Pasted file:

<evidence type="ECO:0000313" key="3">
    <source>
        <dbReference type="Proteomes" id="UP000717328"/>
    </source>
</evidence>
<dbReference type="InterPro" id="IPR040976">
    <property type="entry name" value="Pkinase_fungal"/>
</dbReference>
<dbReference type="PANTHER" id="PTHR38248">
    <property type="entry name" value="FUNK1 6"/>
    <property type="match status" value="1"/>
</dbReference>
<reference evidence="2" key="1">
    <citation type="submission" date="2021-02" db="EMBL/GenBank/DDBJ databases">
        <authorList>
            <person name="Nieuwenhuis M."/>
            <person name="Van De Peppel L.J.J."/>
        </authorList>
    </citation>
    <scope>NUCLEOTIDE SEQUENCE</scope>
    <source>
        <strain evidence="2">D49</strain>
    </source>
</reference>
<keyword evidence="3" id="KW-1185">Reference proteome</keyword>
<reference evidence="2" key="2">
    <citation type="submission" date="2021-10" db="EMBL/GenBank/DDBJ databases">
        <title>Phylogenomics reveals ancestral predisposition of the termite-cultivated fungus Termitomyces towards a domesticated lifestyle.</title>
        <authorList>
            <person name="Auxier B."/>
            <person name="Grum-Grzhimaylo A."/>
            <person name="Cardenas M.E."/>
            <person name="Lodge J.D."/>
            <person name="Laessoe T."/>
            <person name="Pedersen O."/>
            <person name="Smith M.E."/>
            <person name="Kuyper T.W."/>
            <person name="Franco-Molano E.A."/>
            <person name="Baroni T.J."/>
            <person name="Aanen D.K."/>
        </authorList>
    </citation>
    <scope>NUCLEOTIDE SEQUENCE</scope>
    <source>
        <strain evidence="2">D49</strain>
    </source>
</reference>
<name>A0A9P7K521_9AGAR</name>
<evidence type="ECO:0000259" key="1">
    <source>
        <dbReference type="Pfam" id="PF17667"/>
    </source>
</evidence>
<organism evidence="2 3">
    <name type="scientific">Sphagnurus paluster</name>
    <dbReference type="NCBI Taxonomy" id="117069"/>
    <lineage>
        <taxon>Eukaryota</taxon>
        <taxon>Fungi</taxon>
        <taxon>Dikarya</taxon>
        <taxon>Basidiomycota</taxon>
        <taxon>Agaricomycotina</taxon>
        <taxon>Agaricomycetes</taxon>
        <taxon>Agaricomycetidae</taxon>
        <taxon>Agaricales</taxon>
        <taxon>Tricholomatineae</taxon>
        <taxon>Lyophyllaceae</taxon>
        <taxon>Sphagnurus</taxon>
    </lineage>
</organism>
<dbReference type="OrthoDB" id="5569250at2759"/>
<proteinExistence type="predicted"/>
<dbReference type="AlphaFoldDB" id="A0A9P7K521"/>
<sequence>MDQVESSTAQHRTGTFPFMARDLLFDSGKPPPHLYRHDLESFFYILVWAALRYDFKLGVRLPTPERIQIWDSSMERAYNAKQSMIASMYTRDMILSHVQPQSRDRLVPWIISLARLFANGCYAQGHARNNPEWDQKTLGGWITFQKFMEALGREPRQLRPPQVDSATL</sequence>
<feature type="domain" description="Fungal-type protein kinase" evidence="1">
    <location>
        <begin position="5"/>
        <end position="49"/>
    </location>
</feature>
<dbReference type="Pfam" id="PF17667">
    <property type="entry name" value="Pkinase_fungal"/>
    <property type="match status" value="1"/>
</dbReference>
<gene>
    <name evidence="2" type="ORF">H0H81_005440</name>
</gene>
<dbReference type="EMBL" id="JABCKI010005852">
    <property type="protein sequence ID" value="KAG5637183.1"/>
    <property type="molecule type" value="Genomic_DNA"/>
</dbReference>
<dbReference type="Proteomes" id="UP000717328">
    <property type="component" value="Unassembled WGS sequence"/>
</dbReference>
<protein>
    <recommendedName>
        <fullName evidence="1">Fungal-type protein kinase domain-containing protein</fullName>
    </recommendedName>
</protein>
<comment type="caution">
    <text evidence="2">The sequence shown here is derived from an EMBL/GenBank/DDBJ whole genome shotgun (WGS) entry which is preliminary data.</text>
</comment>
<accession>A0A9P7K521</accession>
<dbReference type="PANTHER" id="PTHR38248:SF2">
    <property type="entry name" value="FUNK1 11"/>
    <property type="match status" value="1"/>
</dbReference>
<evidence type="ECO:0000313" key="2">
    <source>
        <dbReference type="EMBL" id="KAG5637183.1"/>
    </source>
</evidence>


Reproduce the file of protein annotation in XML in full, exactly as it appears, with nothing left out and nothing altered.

<evidence type="ECO:0000313" key="3">
    <source>
        <dbReference type="Proteomes" id="UP000717328"/>
    </source>
</evidence>
<dbReference type="InterPro" id="IPR040976">
    <property type="entry name" value="Pkinase_fungal"/>
</dbReference>
<dbReference type="PANTHER" id="PTHR38248">
    <property type="entry name" value="FUNK1 6"/>
    <property type="match status" value="1"/>
</dbReference>
<reference evidence="2" key="1">
    <citation type="submission" date="2021-02" db="EMBL/GenBank/DDBJ databases">
        <authorList>
            <person name="Nieuwenhuis M."/>
            <person name="Van De Peppel L.J.J."/>
        </authorList>
    </citation>
    <scope>NUCLEOTIDE SEQUENCE</scope>
    <source>
        <strain evidence="2">D49</strain>
    </source>
</reference>
<keyword evidence="3" id="KW-1185">Reference proteome</keyword>
<reference evidence="2" key="2">
    <citation type="submission" date="2021-10" db="EMBL/GenBank/DDBJ databases">
        <title>Phylogenomics reveals ancestral predisposition of the termite-cultivated fungus Termitomyces towards a domesticated lifestyle.</title>
        <authorList>
            <person name="Auxier B."/>
            <person name="Grum-Grzhimaylo A."/>
            <person name="Cardenas M.E."/>
            <person name="Lodge J.D."/>
            <person name="Laessoe T."/>
            <person name="Pedersen O."/>
            <person name="Smith M.E."/>
            <person name="Kuyper T.W."/>
            <person name="Franco-Molano E.A."/>
            <person name="Baroni T.J."/>
            <person name="Aanen D.K."/>
        </authorList>
    </citation>
    <scope>NUCLEOTIDE SEQUENCE</scope>
    <source>
        <strain evidence="2">D49</strain>
    </source>
</reference>
<name>A0A9P7K521_9AGAR</name>
<evidence type="ECO:0000259" key="1">
    <source>
        <dbReference type="Pfam" id="PF17667"/>
    </source>
</evidence>
<organism evidence="2 3">
    <name type="scientific">Sphagnurus paluster</name>
    <dbReference type="NCBI Taxonomy" id="117069"/>
    <lineage>
        <taxon>Eukaryota</taxon>
        <taxon>Fungi</taxon>
        <taxon>Dikarya</taxon>
        <taxon>Basidiomycota</taxon>
        <taxon>Agaricomycotina</taxon>
        <taxon>Agaricomycetes</taxon>
        <taxon>Agaricomycetidae</taxon>
        <taxon>Agaricales</taxon>
        <taxon>Tricholomatineae</taxon>
        <taxon>Lyophyllaceae</taxon>
        <taxon>Sphagnurus</taxon>
    </lineage>
</organism>
<dbReference type="OrthoDB" id="5569250at2759"/>
<proteinExistence type="predicted"/>
<dbReference type="AlphaFoldDB" id="A0A9P7K521"/>
<sequence>MDQVESSTAQHRTGTFPFMARDLLFDSGKPPPHLYRHDLESFFYILVWAALRYDFKLGVRLPTPERIQIWDSSMERAYNAKQSMIASMYTRDMILSHVQPQSRDRLVPWIISLARLFANGCYAQGHARNNPEWDQKTLGGWITFQKFMEALGREPRQLRPPQVDSATL</sequence>
<feature type="domain" description="Fungal-type protein kinase" evidence="1">
    <location>
        <begin position="5"/>
        <end position="49"/>
    </location>
</feature>
<dbReference type="Pfam" id="PF17667">
    <property type="entry name" value="Pkinase_fungal"/>
    <property type="match status" value="1"/>
</dbReference>
<gene>
    <name evidence="2" type="ORF">H0H81_005440</name>
</gene>
<dbReference type="EMBL" id="JABCKI010005852">
    <property type="protein sequence ID" value="KAG5637183.1"/>
    <property type="molecule type" value="Genomic_DNA"/>
</dbReference>
<dbReference type="Proteomes" id="UP000717328">
    <property type="component" value="Unassembled WGS sequence"/>
</dbReference>
<protein>
    <recommendedName>
        <fullName evidence="1">Fungal-type protein kinase domain-containing protein</fullName>
    </recommendedName>
</protein>
<comment type="caution">
    <text evidence="2">The sequence shown here is derived from an EMBL/GenBank/DDBJ whole genome shotgun (WGS) entry which is preliminary data.</text>
</comment>
<accession>A0A9P7K521</accession>
<dbReference type="PANTHER" id="PTHR38248:SF2">
    <property type="entry name" value="FUNK1 11"/>
    <property type="match status" value="1"/>
</dbReference>
<evidence type="ECO:0000313" key="2">
    <source>
        <dbReference type="EMBL" id="KAG5637183.1"/>
    </source>
</evidence>